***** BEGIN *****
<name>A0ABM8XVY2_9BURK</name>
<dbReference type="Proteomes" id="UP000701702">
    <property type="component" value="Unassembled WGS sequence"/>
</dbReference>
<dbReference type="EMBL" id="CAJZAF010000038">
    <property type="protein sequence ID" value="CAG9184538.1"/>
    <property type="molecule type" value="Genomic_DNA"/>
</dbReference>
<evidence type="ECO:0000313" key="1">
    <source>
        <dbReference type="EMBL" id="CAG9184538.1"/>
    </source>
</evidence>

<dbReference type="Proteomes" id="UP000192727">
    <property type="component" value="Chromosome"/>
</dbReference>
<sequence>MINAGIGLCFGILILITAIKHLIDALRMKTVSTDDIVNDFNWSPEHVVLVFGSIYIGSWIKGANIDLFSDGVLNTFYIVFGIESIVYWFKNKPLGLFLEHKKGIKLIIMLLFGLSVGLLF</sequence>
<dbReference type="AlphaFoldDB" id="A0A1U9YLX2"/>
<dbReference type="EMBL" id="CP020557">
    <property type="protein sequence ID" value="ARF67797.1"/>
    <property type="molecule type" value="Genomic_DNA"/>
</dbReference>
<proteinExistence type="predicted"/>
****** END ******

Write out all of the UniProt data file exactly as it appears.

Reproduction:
<name>A0ABM8XVY2_9BURK</name>
<dbReference type="Proteomes" id="UP000701702">
    <property type="component" value="Unassembled WGS sequence"/>
</dbReference>
<dbReference type="EMBL" id="CAJZAF010000038">
    <property type="protein sequence ID" value="CAG9184538.1"/>
    <property type="molecule type" value="Genomic_DNA"/>
</dbReference>
<evidence type="ECO:0000313" key="1">
    <source>
        <dbReference type="EMBL" id="CAG9184538.1"/>
    </source>
</evidence>

<dbReference type="Proteomes" id="UP000192727">
    <property type="component" value="Chromosome"/>
</dbReference>
<sequence>MINAGIGLCFGILILITAIKHLIDALRMKTVSTDDIVNDFNWSPEHVVLVFGSIYIGSWIKGANIDLFSDGVLNTFYIVFGIESIVYWFKNKPLGLFLEHKKGIKLIIMLLFGLSVGLLF</sequence>
<dbReference type="AlphaFoldDB" id="A0A1U9YLX2"/>
<dbReference type="EMBL" id="CP020557">
    <property type="protein sequence ID" value="ARF67797.1"/>
    <property type="molecule type" value="Genomic_DNA"/>
</dbReference>
<proteinExistence type="predicted"/>